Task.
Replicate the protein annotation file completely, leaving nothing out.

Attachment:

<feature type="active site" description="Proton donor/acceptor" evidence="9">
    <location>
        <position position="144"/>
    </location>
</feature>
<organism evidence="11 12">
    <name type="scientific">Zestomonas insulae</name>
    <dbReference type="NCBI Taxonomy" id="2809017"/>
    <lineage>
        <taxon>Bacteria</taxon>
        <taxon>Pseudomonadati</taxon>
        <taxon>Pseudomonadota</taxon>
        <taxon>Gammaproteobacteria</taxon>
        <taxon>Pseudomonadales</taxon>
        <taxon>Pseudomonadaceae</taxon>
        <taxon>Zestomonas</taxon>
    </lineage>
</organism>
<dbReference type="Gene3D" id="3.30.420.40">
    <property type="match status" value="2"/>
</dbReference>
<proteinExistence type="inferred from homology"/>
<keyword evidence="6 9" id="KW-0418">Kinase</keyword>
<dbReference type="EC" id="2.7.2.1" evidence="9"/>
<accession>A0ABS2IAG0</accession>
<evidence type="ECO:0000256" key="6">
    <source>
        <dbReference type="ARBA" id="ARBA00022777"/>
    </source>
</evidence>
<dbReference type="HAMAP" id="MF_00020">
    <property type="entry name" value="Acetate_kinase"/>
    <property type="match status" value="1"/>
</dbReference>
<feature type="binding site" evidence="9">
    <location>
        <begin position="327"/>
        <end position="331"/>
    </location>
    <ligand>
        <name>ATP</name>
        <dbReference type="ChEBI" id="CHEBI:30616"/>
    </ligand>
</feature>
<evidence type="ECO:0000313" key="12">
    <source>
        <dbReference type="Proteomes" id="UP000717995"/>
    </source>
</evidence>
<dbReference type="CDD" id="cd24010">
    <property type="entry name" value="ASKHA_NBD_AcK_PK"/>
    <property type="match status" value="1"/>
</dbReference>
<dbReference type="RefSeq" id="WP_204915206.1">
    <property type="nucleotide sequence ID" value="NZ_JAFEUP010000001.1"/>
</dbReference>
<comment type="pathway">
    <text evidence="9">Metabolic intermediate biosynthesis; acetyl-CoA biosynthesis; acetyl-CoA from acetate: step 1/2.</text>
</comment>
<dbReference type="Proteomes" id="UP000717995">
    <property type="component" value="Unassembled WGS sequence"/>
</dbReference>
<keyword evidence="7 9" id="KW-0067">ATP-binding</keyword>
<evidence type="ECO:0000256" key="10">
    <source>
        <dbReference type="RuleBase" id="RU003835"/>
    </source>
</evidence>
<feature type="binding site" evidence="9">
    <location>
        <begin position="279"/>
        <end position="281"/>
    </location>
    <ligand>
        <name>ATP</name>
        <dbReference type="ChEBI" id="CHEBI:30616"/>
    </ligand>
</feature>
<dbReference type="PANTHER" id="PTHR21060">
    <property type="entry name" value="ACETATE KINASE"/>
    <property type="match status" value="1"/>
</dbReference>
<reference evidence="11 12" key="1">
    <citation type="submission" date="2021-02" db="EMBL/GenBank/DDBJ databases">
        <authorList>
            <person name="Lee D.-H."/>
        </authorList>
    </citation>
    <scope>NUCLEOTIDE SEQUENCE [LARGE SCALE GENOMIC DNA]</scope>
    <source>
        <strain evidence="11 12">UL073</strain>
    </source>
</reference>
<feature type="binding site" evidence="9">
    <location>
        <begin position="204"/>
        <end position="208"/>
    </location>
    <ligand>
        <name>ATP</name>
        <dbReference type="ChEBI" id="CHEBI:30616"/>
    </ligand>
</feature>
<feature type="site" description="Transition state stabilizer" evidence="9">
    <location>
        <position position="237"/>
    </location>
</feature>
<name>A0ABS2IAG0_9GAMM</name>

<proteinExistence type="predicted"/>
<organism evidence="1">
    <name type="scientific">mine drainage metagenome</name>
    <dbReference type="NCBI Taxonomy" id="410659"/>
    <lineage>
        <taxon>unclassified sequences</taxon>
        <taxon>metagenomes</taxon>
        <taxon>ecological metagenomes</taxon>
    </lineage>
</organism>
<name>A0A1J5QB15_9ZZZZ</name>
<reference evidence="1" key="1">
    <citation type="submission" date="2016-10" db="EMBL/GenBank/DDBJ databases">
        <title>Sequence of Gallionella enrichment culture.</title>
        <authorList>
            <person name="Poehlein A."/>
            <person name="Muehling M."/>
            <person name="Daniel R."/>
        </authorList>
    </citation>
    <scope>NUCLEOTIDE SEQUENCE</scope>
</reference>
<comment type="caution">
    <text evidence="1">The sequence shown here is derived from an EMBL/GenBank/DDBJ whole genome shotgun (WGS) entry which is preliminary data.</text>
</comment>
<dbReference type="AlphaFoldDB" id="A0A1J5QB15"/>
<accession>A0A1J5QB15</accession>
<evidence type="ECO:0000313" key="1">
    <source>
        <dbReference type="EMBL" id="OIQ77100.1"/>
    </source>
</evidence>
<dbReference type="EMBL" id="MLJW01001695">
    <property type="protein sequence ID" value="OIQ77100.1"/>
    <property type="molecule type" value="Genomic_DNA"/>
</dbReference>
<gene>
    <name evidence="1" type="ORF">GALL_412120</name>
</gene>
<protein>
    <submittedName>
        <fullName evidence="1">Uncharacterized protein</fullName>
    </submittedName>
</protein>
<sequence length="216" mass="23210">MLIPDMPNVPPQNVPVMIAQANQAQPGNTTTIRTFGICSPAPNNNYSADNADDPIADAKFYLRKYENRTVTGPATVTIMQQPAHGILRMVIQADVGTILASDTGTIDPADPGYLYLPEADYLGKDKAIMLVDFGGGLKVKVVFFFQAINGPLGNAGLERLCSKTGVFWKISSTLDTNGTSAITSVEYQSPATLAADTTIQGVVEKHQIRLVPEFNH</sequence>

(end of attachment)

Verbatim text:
<feature type="active site" description="Proton donor/acceptor" evidence="9">
    <location>
        <position position="144"/>
    </location>
</feature>
<organism evidence="11 12">
    <name type="scientific">Zestomonas insulae</name>
    <dbReference type="NCBI Taxonomy" id="2809017"/>
    <lineage>
        <taxon>Bacteria</taxon>
        <taxon>Pseudomonadati</taxon>
        <taxon>Pseudomonadota</taxon>
        <taxon>Gammaproteobacteria</taxon>
        <taxon>Pseudomonadales</taxon>
        <taxon>Pseudomonadaceae</taxon>
        <taxon>Zestomonas</taxon>
    </lineage>
</organism>
<dbReference type="Gene3D" id="3.30.420.40">
    <property type="match status" value="2"/>
</dbReference>
<proteinExistence type="inferred from homology"/>
<keyword evidence="6 9" id="KW-0418">Kinase</keyword>
<dbReference type="EC" id="2.7.2.1" evidence="9"/>
<accession>A0ABS2IAG0</accession>
<evidence type="ECO:0000256" key="6">
    <source>
        <dbReference type="ARBA" id="ARBA00022777"/>
    </source>
</evidence>
<dbReference type="HAMAP" id="MF_00020">
    <property type="entry name" value="Acetate_kinase"/>
    <property type="match status" value="1"/>
</dbReference>
<feature type="binding site" evidence="9">
    <location>
        <begin position="327"/>
        <end position="331"/>
    </location>
    <ligand>
        <name>ATP</name>
        <dbReference type="ChEBI" id="CHEBI:30616"/>
    </ligand>
</feature>
<evidence type="ECO:0000313" key="12">
    <source>
        <dbReference type="Proteomes" id="UP000717995"/>
    </source>
</evidence>
<dbReference type="CDD" id="cd24010">
    <property type="entry name" value="ASKHA_NBD_AcK_PK"/>
    <property type="match status" value="1"/>
</dbReference>
<dbReference type="RefSeq" id="WP_204915206.1">
    <property type="nucleotide sequence ID" value="NZ_JAFEUP010000001.1"/>
</dbReference>
<comment type="pathway">
    <text evidence="9">Metabolic intermediate biosynthesis; acetyl-CoA biosynthesis; acetyl-CoA from acetate: step 1/2.</text>
</comment>
<dbReference type="Proteomes" id="UP000717995">
    <property type="component" value="Unassembled WGS sequence"/>
</dbReference>
<keyword evidence="7 9" id="KW-0067">ATP-binding</keyword>
<evidence type="ECO:0000256" key="10">
    <source>
        <dbReference type="RuleBase" id="RU003835"/>
    </source>
</evidence>
<feature type="binding site" evidence="9">
    <location>
        <begin position="279"/>
        <end position="281"/>
    </location>
    <ligand>
        <name>ATP</name>
        <dbReference type="ChEBI" id="CHEBI:30616"/>
    </ligand>
</feature>
<dbReference type="PANTHER" id="PTHR21060">
    <property type="entry name" value="ACETATE KINASE"/>
    <property type="match status" value="1"/>
</dbReference>
<reference evidence="11 12" key="1">
    <citation type="submission" date="2021-02" db="EMBL/GenBank/DDBJ databases">
        <authorList>
            <person name="Lee D.-H."/>
        </authorList>
    </citation>
    <scope>NUCLEOTIDE SEQUENCE [LARGE SCALE GENOMIC DNA]</scope>
    <source>
        <strain evidence="11 12">UL073</strain>
    </source>
</reference>
<feature type="binding site" evidence="9">
    <location>
        <begin position="204"/>
        <end position="208"/>
    </location>
    <ligand>
        <name>ATP</name>
        <dbReference type="ChEBI" id="CHEBI:30616"/>
    </ligand>
</feature>
<feature type="site" description="Transition state stabilizer" evidence="9">
    <location>
        <position position="237"/>
    </location>
</feature>
<name>A0ABS2IAG0_9GAMM</name>

<proteinExistence type="predicted"/>
<organism evidence="1">
    <name type="scientific">mine drainage metagenome</name>
    <dbReference type="NCBI Taxonomy" id="410659"/>
    <lineage>
        <taxon>unclassified sequences</taxon>
        <taxon>metagenomes</taxon>
        <taxon>ecological metagenomes</taxon>
    </lineage>
</organism>
<name>A0A1J5QB15_9ZZZZ</name>
<reference evidence="1" key="1">
    <citation type="submission" date="2016-10" db="EMBL/GenBank/DDBJ databases">
        <title>Sequence of Gallionella enrichment culture.</title>
        <authorList>
            <person name="Poehlein A."/>
            <person name="Muehling M."/>
            <person name="Daniel R."/>
        </authorList>
    </citation>
    <scope>NUCLEOTIDE SEQUENCE</scope>
</reference>
<comment type="caution">
    <text evidence="1">The sequence shown here is derived from an EMBL/GenBank/DDBJ whole genome shotgun (WGS) entry which is preliminary data.</text>
</comment>
<dbReference type="AlphaFoldDB" id="A0A1J5QB15"/>
<accession>A0A1J5QB15</accession>
<evidence type="ECO:0000313" key="1">
    <source>
        <dbReference type="EMBL" id="OIQ77100.1"/>
    </source>
</evidence>
<dbReference type="EMBL" id="MLJW01001695">
    <property type="protein sequence ID" value="OIQ77100.1"/>
    <property type="molecule type" value="Genomic_DNA"/>
</dbReference>
<gene>
    <name evidence="1" type="ORF">GALL_412120</name>
</gene>
<protein>
    <submittedName>
        <fullName evidence="1">Uncharacterized protein</fullName>
    </submittedName>
</protein>
<sequence length="216" mass="23210">MLIPDMPNVPPQNVPVMIAQANQAQPGNTTTIRTFGICSPAPNNNYSADNADDPIADAKFYLRKYENRTVTGPATVTIMQQPAHGILRMVIQADVGTILASDTGTIDPADPGYLYLPEADYLGKDKAIMLVDFGGGLKVKVVFFFQAINGPLGNAGLERLCSKTGVFWKISSTLDTNGTSAITSVEYQSPATLAADTTIQGVVEKHQIRLVPEFNH</sequence>